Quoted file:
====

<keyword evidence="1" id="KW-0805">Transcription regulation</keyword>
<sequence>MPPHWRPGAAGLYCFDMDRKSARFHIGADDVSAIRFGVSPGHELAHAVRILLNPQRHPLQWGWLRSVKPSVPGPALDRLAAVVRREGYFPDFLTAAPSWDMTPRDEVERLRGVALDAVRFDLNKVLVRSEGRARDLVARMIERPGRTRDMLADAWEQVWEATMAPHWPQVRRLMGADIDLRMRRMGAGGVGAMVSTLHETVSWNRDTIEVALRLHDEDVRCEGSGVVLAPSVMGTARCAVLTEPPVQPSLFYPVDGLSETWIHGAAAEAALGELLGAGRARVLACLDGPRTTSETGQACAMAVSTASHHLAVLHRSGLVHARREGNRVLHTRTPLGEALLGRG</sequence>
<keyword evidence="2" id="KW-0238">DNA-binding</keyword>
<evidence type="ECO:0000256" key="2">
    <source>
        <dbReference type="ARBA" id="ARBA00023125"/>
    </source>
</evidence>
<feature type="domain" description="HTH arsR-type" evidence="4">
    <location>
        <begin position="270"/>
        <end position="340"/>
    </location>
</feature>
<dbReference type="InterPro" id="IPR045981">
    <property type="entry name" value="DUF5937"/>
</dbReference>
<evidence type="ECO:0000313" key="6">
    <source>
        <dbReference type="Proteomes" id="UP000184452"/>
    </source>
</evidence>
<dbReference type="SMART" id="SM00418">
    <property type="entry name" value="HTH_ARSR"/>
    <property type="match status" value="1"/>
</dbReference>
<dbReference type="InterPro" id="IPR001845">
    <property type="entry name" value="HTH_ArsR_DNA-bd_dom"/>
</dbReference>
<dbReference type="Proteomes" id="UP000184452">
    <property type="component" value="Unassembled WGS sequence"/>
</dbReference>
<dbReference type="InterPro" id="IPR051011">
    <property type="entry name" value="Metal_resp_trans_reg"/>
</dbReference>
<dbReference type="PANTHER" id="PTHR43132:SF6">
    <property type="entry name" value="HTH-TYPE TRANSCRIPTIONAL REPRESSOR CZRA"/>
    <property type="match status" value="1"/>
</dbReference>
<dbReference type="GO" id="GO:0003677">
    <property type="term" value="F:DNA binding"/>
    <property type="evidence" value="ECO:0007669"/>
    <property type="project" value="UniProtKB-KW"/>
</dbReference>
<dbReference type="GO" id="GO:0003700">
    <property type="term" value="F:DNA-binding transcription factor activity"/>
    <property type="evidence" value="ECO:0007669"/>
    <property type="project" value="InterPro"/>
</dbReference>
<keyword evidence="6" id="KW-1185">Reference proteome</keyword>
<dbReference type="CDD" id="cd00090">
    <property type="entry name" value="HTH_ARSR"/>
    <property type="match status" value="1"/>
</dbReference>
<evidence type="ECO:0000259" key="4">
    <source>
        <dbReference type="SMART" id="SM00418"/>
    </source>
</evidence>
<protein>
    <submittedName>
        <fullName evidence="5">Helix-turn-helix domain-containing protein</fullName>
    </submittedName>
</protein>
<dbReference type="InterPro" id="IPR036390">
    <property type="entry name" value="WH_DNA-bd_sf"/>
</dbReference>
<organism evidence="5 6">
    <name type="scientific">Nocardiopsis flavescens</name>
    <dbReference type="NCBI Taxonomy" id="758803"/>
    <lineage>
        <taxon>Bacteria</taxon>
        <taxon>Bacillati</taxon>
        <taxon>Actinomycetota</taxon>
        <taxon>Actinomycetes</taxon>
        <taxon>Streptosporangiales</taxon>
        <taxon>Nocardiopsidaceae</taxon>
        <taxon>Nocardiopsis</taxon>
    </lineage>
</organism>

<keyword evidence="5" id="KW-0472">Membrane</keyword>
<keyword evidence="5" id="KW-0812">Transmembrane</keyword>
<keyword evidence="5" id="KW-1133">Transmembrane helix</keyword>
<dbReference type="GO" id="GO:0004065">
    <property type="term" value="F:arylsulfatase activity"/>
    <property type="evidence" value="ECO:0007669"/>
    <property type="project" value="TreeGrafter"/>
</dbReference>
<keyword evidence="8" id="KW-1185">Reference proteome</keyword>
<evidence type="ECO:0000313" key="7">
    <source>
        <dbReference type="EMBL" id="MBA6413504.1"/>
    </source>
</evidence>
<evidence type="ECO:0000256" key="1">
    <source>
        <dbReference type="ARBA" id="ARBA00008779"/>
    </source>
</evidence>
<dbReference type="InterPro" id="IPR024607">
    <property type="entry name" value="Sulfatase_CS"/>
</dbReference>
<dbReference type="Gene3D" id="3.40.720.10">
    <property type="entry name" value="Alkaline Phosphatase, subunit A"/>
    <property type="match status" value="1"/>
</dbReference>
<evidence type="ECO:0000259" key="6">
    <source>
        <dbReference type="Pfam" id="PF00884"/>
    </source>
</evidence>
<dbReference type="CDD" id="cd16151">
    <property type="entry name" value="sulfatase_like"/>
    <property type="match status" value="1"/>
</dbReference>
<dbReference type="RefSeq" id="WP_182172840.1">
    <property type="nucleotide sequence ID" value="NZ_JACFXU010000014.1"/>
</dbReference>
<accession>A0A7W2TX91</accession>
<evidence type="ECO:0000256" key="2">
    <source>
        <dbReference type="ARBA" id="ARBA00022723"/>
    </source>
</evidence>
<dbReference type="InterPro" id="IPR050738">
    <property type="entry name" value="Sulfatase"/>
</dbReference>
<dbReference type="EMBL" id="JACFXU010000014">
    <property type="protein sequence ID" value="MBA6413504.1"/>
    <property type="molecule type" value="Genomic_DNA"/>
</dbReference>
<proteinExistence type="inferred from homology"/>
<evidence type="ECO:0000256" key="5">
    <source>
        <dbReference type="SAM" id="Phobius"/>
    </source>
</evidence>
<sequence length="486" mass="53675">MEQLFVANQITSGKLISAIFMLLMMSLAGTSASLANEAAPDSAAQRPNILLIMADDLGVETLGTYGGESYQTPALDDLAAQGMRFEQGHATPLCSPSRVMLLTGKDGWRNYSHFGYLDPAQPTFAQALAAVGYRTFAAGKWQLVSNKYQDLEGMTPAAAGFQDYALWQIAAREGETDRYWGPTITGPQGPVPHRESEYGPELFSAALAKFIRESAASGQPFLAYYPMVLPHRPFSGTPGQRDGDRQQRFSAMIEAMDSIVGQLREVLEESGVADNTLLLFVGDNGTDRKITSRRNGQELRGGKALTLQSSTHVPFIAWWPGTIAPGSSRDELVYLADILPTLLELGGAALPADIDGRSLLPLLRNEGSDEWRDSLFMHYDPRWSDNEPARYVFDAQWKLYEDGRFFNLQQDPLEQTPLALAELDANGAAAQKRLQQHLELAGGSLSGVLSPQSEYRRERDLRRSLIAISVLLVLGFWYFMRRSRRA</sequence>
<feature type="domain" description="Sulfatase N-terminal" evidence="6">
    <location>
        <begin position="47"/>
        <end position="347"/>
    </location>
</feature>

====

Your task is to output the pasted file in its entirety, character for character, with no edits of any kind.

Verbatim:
<keyword evidence="1" id="KW-0805">Transcription regulation</keyword>
<sequence>MPPHWRPGAAGLYCFDMDRKSARFHIGADDVSAIRFGVSPGHELAHAVRILLNPQRHPLQWGWLRSVKPSVPGPALDRLAAVVRREGYFPDFLTAAPSWDMTPRDEVERLRGVALDAVRFDLNKVLVRSEGRARDLVARMIERPGRTRDMLADAWEQVWEATMAPHWPQVRRLMGADIDLRMRRMGAGGVGAMVSTLHETVSWNRDTIEVALRLHDEDVRCEGSGVVLAPSVMGTARCAVLTEPPVQPSLFYPVDGLSETWIHGAAAEAALGELLGAGRARVLACLDGPRTTSETGQACAMAVSTASHHLAVLHRSGLVHARREGNRVLHTRTPLGEALLGRG</sequence>
<keyword evidence="2" id="KW-0238">DNA-binding</keyword>
<evidence type="ECO:0000256" key="2">
    <source>
        <dbReference type="ARBA" id="ARBA00023125"/>
    </source>
</evidence>
<feature type="domain" description="HTH arsR-type" evidence="4">
    <location>
        <begin position="270"/>
        <end position="340"/>
    </location>
</feature>
<dbReference type="InterPro" id="IPR045981">
    <property type="entry name" value="DUF5937"/>
</dbReference>
<evidence type="ECO:0000313" key="6">
    <source>
        <dbReference type="Proteomes" id="UP000184452"/>
    </source>
</evidence>
<dbReference type="SMART" id="SM00418">
    <property type="entry name" value="HTH_ARSR"/>
    <property type="match status" value="1"/>
</dbReference>
<dbReference type="InterPro" id="IPR001845">
    <property type="entry name" value="HTH_ArsR_DNA-bd_dom"/>
</dbReference>
<dbReference type="Proteomes" id="UP000184452">
    <property type="component" value="Unassembled WGS sequence"/>
</dbReference>
<dbReference type="InterPro" id="IPR051011">
    <property type="entry name" value="Metal_resp_trans_reg"/>
</dbReference>
<dbReference type="PANTHER" id="PTHR43132:SF6">
    <property type="entry name" value="HTH-TYPE TRANSCRIPTIONAL REPRESSOR CZRA"/>
    <property type="match status" value="1"/>
</dbReference>
<dbReference type="GO" id="GO:0003677">
    <property type="term" value="F:DNA binding"/>
    <property type="evidence" value="ECO:0007669"/>
    <property type="project" value="UniProtKB-KW"/>
</dbReference>
<dbReference type="GO" id="GO:0003700">
    <property type="term" value="F:DNA-binding transcription factor activity"/>
    <property type="evidence" value="ECO:0007669"/>
    <property type="project" value="InterPro"/>
</dbReference>
<keyword evidence="6" id="KW-1185">Reference proteome</keyword>
<dbReference type="CDD" id="cd00090">
    <property type="entry name" value="HTH_ARSR"/>
    <property type="match status" value="1"/>
</dbReference>
<evidence type="ECO:0000259" key="4">
    <source>
        <dbReference type="SMART" id="SM00418"/>
    </source>
</evidence>
<protein>
    <submittedName>
        <fullName evidence="5">Helix-turn-helix domain-containing protein</fullName>
    </submittedName>
</protein>
<dbReference type="InterPro" id="IPR036390">
    <property type="entry name" value="WH_DNA-bd_sf"/>
</dbReference>
<organism evidence="5 6">
    <name type="scientific">Nocardiopsis flavescens</name>
    <dbReference type="NCBI Taxonomy" id="758803"/>
    <lineage>
        <taxon>Bacteria</taxon>
        <taxon>Bacillati</taxon>
        <taxon>Actinomycetota</taxon>
        <taxon>Actinomycetes</taxon>
        <taxon>Streptosporangiales</taxon>
        <taxon>Nocardiopsidaceae</taxon>
        <taxon>Nocardiopsis</taxon>
    </lineage>
</organism>

<keyword evidence="5" id="KW-0472">Membrane</keyword>
<keyword evidence="5" id="KW-0812">Transmembrane</keyword>
<keyword evidence="5" id="KW-1133">Transmembrane helix</keyword>
<dbReference type="GO" id="GO:0004065">
    <property type="term" value="F:arylsulfatase activity"/>
    <property type="evidence" value="ECO:0007669"/>
    <property type="project" value="TreeGrafter"/>
</dbReference>
<keyword evidence="8" id="KW-1185">Reference proteome</keyword>
<evidence type="ECO:0000313" key="7">
    <source>
        <dbReference type="EMBL" id="MBA6413504.1"/>
    </source>
</evidence>
<evidence type="ECO:0000256" key="1">
    <source>
        <dbReference type="ARBA" id="ARBA00008779"/>
    </source>
</evidence>
<dbReference type="InterPro" id="IPR024607">
    <property type="entry name" value="Sulfatase_CS"/>
</dbReference>
<dbReference type="Gene3D" id="3.40.720.10">
    <property type="entry name" value="Alkaline Phosphatase, subunit A"/>
    <property type="match status" value="1"/>
</dbReference>
<evidence type="ECO:0000259" key="6">
    <source>
        <dbReference type="Pfam" id="PF00884"/>
    </source>
</evidence>
<dbReference type="CDD" id="cd16151">
    <property type="entry name" value="sulfatase_like"/>
    <property type="match status" value="1"/>
</dbReference>
<dbReference type="RefSeq" id="WP_182172840.1">
    <property type="nucleotide sequence ID" value="NZ_JACFXU010000014.1"/>
</dbReference>
<accession>A0A7W2TX91</accession>
<evidence type="ECO:0000256" key="2">
    <source>
        <dbReference type="ARBA" id="ARBA00022723"/>
    </source>
</evidence>
<dbReference type="InterPro" id="IPR050738">
    <property type="entry name" value="Sulfatase"/>
</dbReference>
<dbReference type="EMBL" id="JACFXU010000014">
    <property type="protein sequence ID" value="MBA6413504.1"/>
    <property type="molecule type" value="Genomic_DNA"/>
</dbReference>
<proteinExistence type="inferred from homology"/>
<evidence type="ECO:0000256" key="5">
    <source>
        <dbReference type="SAM" id="Phobius"/>
    </source>
</evidence>
<sequence length="486" mass="53675">MEQLFVANQITSGKLISAIFMLLMMSLAGTSASLANEAAPDSAAQRPNILLIMADDLGVETLGTYGGESYQTPALDDLAAQGMRFEQGHATPLCSPSRVMLLTGKDGWRNYSHFGYLDPAQPTFAQALAAVGYRTFAAGKWQLVSNKYQDLEGMTPAAAGFQDYALWQIAAREGETDRYWGPTITGPQGPVPHRESEYGPELFSAALAKFIRESAASGQPFLAYYPMVLPHRPFSGTPGQRDGDRQQRFSAMIEAMDSIVGQLREVLEESGVADNTLLLFVGDNGTDRKITSRRNGQELRGGKALTLQSSTHVPFIAWWPGTIAPGSSRDELVYLADILPTLLELGGAALPADIDGRSLLPLLRNEGSDEWRDSLFMHYDPRWSDNEPARYVFDAQWKLYEDGRFFNLQQDPLEQTPLALAELDANGAAAQKRLQQHLELAGGSLSGVLSPQSEYRRERDLRRSLIAISVLLVLGFWYFMRRSRRA</sequence>
<feature type="domain" description="Sulfatase N-terminal" evidence="6">
    <location>
        <begin position="47"/>
        <end position="347"/>
    </location>
</feature>